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    Disney's new policy is to release movies which have a mostly "10 and under" audience appeal in Pan&Scan only. Their market research shows that parents and young children greatly prefer the Pan&Scan format. I say, they just don't understand the concept.
    But, nevertheless we'll be getting stuff like "Cheetah" (a movie I like very much, and gee, I'm over 10) in Pan&Scan only. Same goes for Muppet Treasure Island. [​IMG] [​IMG]
     
  12. Nicholas Vargo

    Nicholas Vargo Second Unit

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    All I'll say is that if "Honey, I Shrunk The Kids" and "Honey, I Blew Up The Kid" get P&S treatment when they are announced offically, then we better start a petition demanding kid films deserve Widescree. And they better not give us crap that families prefer it that way. That is a load of bullshit. We are purist who want to see films in OAR. The fact that cable channels like HBO and Showtime can show their TV shows widescreen and not their movies is another point of saying that there needs to be a half hour specail about the difference between Widescreen and P&S. I must admit, I can't si through "Sleeping Beauty" on television or video because it is a widescreen animated feature shot in Technirama 70. All I will say is this, just like I said with the "Honey..." films, "Sleeping Beauty" better play in widescreen as well or else I will scream!
     
  13. LukeB

    LukeB Cinematographer

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  14. Cynthia

    Cynthia Stunt Coordinator

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    I stuck Chicken Run (widescreen) in my DVD player to watch with my nieces (6 and 8) and nephew (10) when they were over one day. When the movie started, they said "we don't like the black bars." I asked them why and they told me the black bars were covering up part of the movie. I quickly explained to them that wasn't the case and then they didn't mind. They like my DVD player, but my sister doesn't want to rebuy their huge collection of kids' VHS movies. [​IMG]
    I think there are those who just want their screens to be filled and those who think widescreen cuts off part of the movie. And children seem to be in that latter pack.
    I think you might want to quickly sum up in your post that widescreen allows the entire picture to be shown, while pan and scan cuts off the sides to make the movie a square shape, like regular TVs.
    Most kids are going to participate in your survey regardless of whether they've read those pages (which, by the way, take too long to load on a 56k modem - short attention spans, remember [​IMG]), and I don't think you want them to post when they're uneducated about the benefit of widescreen.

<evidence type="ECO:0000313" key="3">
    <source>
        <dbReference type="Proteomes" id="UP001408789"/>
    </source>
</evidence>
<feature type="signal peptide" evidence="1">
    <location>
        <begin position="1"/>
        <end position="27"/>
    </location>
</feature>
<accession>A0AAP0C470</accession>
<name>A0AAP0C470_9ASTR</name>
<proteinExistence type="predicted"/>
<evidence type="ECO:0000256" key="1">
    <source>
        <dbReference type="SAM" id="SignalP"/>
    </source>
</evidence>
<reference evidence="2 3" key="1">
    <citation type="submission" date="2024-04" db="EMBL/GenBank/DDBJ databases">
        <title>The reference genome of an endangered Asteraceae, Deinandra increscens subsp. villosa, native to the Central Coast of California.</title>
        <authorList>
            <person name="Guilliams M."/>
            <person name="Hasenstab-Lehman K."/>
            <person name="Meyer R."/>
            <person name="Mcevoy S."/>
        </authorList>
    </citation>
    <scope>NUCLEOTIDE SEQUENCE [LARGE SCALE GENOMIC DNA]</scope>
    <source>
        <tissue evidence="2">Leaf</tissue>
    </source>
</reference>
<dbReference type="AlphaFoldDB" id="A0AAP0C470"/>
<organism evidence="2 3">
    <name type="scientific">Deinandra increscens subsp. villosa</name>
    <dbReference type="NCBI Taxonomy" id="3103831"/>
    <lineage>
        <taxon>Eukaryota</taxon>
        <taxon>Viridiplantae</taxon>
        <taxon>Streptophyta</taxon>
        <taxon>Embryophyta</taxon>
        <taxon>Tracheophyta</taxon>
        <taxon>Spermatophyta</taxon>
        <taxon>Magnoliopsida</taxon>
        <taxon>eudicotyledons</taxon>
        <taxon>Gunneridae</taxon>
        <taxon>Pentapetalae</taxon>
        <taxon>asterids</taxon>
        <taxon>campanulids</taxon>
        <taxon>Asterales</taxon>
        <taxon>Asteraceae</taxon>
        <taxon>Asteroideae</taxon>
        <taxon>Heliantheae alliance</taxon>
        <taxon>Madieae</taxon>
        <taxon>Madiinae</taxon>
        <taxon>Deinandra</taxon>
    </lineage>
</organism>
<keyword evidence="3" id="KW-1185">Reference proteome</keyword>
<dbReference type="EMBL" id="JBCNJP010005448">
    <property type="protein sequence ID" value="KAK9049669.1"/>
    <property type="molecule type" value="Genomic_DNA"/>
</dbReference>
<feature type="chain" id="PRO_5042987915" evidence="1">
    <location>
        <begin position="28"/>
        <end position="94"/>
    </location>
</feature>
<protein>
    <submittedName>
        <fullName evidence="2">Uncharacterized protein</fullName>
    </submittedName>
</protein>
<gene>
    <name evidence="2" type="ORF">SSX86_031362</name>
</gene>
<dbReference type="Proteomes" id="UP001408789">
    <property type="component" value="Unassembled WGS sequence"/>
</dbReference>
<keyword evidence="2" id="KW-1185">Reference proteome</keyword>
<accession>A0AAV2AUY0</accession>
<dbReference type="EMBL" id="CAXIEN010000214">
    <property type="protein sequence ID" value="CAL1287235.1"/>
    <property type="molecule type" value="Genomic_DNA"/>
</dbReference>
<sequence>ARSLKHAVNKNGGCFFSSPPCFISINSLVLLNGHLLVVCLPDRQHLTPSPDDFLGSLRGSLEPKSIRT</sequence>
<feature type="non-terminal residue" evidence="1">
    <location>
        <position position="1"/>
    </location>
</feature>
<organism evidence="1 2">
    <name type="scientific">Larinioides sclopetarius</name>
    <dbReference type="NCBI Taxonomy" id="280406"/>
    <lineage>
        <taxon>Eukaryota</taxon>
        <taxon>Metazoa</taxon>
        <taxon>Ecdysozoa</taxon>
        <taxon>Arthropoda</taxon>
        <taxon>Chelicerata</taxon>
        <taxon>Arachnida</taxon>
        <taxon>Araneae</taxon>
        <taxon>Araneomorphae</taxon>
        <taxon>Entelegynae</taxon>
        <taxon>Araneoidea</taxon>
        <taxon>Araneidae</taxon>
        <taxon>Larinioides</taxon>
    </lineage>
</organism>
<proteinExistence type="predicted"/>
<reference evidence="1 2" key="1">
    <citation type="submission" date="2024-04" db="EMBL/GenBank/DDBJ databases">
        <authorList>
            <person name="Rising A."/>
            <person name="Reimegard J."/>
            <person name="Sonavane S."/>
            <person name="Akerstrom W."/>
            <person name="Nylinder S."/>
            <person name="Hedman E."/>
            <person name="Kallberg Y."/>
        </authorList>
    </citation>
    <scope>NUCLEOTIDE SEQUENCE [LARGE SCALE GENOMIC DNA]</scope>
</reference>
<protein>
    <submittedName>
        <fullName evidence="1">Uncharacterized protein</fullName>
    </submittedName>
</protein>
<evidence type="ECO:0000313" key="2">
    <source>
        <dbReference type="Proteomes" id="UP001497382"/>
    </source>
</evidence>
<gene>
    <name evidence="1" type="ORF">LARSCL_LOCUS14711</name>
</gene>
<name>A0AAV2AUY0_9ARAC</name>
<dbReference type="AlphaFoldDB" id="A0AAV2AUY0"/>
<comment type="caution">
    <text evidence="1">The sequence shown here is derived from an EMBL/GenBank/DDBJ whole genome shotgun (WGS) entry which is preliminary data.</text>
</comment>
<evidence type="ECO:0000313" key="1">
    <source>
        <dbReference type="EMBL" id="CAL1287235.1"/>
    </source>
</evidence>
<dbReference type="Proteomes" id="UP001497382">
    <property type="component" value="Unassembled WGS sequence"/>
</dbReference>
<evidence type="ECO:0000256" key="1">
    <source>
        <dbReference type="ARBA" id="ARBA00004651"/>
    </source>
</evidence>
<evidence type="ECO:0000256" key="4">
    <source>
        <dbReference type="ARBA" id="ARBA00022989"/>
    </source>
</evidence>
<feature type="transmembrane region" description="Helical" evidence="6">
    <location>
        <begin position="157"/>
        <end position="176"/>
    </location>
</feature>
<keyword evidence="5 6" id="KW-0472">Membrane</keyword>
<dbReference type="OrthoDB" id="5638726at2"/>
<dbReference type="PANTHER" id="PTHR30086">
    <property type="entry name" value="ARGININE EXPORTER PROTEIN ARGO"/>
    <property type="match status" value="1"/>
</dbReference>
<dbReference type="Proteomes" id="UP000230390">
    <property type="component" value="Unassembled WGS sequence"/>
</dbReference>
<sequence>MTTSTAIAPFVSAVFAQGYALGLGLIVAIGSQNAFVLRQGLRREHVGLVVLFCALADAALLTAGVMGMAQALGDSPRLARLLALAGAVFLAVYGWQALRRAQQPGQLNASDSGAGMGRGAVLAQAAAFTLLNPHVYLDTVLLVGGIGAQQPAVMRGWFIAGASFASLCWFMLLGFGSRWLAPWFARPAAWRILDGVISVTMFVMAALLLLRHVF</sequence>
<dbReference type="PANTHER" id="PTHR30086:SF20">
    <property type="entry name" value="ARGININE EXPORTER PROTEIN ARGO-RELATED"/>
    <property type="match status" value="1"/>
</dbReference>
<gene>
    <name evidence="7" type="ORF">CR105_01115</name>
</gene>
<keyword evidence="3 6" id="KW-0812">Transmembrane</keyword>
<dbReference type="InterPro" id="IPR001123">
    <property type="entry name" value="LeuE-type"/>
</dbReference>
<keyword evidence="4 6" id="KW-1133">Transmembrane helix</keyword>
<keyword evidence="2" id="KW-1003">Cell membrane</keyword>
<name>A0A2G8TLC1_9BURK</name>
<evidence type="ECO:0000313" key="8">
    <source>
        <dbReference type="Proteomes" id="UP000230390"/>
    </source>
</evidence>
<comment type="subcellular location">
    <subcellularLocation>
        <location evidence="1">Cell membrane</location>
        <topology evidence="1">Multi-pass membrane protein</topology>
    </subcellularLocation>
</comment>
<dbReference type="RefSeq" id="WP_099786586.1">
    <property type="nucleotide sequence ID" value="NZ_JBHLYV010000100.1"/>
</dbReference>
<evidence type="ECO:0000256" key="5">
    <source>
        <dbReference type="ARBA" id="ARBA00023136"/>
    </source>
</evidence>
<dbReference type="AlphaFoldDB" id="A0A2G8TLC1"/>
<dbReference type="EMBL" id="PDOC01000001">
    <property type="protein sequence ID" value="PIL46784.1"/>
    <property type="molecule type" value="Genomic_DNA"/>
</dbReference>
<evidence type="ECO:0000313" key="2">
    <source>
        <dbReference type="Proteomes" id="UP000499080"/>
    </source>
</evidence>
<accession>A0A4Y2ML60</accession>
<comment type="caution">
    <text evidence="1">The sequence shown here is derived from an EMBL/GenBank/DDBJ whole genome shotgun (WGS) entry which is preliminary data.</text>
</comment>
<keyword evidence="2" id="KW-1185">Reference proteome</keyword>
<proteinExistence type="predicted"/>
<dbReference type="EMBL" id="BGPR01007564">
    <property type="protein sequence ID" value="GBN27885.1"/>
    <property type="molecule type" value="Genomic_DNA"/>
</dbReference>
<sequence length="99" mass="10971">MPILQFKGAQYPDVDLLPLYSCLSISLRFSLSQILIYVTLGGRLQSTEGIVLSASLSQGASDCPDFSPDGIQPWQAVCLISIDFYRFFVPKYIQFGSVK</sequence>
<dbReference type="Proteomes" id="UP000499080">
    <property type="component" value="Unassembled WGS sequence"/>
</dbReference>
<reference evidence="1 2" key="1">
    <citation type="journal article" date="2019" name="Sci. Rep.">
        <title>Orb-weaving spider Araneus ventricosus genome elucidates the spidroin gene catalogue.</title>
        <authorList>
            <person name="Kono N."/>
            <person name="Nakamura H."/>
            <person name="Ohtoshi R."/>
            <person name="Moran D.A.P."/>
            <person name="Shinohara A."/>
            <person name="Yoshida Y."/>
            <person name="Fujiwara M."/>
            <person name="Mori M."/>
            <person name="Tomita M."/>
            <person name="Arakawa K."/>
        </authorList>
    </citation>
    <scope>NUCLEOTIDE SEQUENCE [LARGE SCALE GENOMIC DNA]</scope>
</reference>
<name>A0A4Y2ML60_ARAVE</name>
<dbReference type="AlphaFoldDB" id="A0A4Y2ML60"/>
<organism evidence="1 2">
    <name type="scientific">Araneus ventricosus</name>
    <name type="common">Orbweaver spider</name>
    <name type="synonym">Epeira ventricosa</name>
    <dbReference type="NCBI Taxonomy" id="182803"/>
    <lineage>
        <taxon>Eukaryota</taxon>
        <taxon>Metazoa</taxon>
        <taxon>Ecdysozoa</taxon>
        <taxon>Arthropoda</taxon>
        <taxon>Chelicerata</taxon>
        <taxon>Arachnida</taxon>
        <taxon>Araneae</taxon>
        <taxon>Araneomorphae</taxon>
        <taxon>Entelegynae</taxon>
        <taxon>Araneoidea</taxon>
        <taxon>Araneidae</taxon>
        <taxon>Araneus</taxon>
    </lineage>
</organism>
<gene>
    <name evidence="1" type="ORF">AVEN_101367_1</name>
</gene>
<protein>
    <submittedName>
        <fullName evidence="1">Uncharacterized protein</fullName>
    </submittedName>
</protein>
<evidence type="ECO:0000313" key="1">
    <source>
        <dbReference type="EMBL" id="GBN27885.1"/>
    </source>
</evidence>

15. David Lambert

    David Lambert Executive Producer

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    All I have to say is this:
    (My then-3-year-old enjoying Superman - The Movie in widescreen)
    [​IMG]

    [​IMG]
     
  16. Reginald Trent

    Reginald Trent Screenwriter

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    I think you should add this question also.

    Do you think DVDs should include the version of movies as they were originally shot/filmed by the director?
     
  17. Joel Fontenot

    Joel Fontenot Supporting Actor

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    My five-year-old will come in the living room while the wife and I are watching a DVD presented in OAR and he'll ask: "are you watching a movie?" - as if to know the difference between a movie and regular TV because it's widescreen.
    Since he was born, he's seen movies we've played from DVD and laserdisc, both for adults (but appropriate) and children, and they've always been widescreen versions if that's how they were originally presented. Stuff like Toy Story, Lion King LD, Lady and the Tramp.
    Never once has he complained about the black bars.
    Joel
     
  18. Jeff Kleist

    Jeff Kleist Executive Producer

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    Hold the phone here

    Muppet Treasure Island is P&S??? DAMNIT!!!!!!
     
  19. Ed St. Clair

    Ed St. Clair Producer

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    My six year old niece says "its not a real DVD, unless it's got black lines on the top & bottom". Yeah!
     
  20. Clint B

    Clint B Second Unit

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    I think this is a great idea, but I do have some comments from a scientific, research questionnaire standpoint. If the goal here is to get a relatively unbiased, scientific poll, then I think there are some problems. From what I remember from my undergrad social research methods classes, one should not ask "loaded questions." It may be construed that including "I prefer widescreen" AND "Black bars do not bother me" as answer choices to the same question would be leading the respondent to give a particular answer; therefore, a "loaded question" is asked. I also think that asking whether or not someone prefers films to be in the format "shot by the original director" MIGHT be considered a "loaded question." I'm not trying to knock this idea--I think it's a great one and I do believe that once children AND adults are educated, they will see that widescreen is the ONLY way to watch most movies that have been made since the 1950's if they want to see the whole picture. I'm just trying to look at it from a scientific standpoint for a minute. Thanks for your time.